Goodbye Starman

Bowie at Earl's Court 73

This one is taking me a while to process. David Bowie was always in the soundtrack for my life. He may not have been the number one artist but he was always there with me. In high school I remember seeing him on the Midnight Special in full Ziggy mode, the strangest look on the planet and rocking like hell. In college there was “Fame” or “Young Americans” booming over the PA in the student dining center and kids bobbing their heads while they ate. He appeared on Saturday Night Live in the late 70s, wearing outfits I can’t even begin to describe and playing music I could only just comprehend. In the 80s we were back living in this small town and even out in the boondocks the Let’s Dance album was everywhere. And so on.

We’re hearing a lot of talk in media about Bowie being pop music’s chameleon but as one reporter on NBC contended, a chameleon changes color to blend in. Bowie changed color, his image, his music, his stage persona, to stand out, to be ahead of the pack. Very few artists keep evolving like he did, ever changing, ever seeking out the next thing, never staying in one place too long. I can think of a few artists who routinely do this: Robert Fripp of King Crimson, Neil Young, post-Zeppelin Robert Plant, Patti Smith…yeah, the trail goes cold pretty quick.

I’m playing the title track to his new album right now. It’s jazz-inflected, the meter is all over the place, atmospheric as all hell, and still, utterly human. I suspect that if I read the lyrics to all the songs I’d find hints to his battle with cancer, facing death, seeking immortality. I might do that later. The thing to do now is to listen to and absorb the new music, to let it sink in. Bowie always takes a while to sink in.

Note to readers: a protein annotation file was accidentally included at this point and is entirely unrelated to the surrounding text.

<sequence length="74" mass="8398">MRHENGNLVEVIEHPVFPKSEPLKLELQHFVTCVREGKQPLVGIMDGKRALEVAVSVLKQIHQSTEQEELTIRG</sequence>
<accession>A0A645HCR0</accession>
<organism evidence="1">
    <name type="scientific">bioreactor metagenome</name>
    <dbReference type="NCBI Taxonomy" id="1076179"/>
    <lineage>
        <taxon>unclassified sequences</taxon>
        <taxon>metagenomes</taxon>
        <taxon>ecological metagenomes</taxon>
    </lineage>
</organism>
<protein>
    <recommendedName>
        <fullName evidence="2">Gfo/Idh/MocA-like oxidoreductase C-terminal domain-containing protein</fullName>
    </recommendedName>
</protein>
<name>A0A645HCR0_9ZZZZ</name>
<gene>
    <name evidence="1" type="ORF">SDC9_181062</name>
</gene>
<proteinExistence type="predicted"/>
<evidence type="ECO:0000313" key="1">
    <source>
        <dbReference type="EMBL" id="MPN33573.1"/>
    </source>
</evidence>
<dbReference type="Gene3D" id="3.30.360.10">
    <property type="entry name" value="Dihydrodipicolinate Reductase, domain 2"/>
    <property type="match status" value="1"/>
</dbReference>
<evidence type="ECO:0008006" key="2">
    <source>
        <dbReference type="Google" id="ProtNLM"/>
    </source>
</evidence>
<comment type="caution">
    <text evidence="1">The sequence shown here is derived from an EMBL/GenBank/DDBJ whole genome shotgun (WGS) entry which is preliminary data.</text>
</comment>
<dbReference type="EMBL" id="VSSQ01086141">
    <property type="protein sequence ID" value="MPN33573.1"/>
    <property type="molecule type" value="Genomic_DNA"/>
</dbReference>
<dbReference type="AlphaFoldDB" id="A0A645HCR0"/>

It makes me smile to think how typical it was that he pulled this off. In the face of a terminal diagnosis, he crafts a final adventurous album, a couple of mind-blowing videos, and a stage play. All without revealing what was going on, what he was facing. Like his buddy Jagger, the private side of Bowie is rarely revealed. All you got was glimpses, asides, quotes and lyrics that were obtuse yet somehow revealing.

Remember the song he did with Queen, “Under Pressure”? There’s an entire Slate piece right now on how remarkable that song is. There are so many subtle aspects to what is essentially a four minute rock/pop song. It is truly a calculated and yet at the same time entirely heartfelt piece of music. And there’s David’s lyrics at the climax of the song.

Love’s such an old-fashioned word
and love dares you to care for
the people on the edge of the night
And love dares you to change our way
Of caring about ourselves
This is our last dance
This is our last dance
This is ourselves

This is from a man whose persona was often a cold remove, a mask from humanity, too otherworldly to care. This is a man who represented the misfits, the artsy kids who never fit in, the square pegs who resented the round holes, and asking us all to take a chance on these people, to care about everyone, to remember that we have just one dance and we better make it count. Now that’s a hero.







About jeroljohnson

I guess I'm the crying on the inside kind of clown
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One Response to Goodbye Starman

  1. ahulshout says:

    That’s one well written obituary. Thank you.

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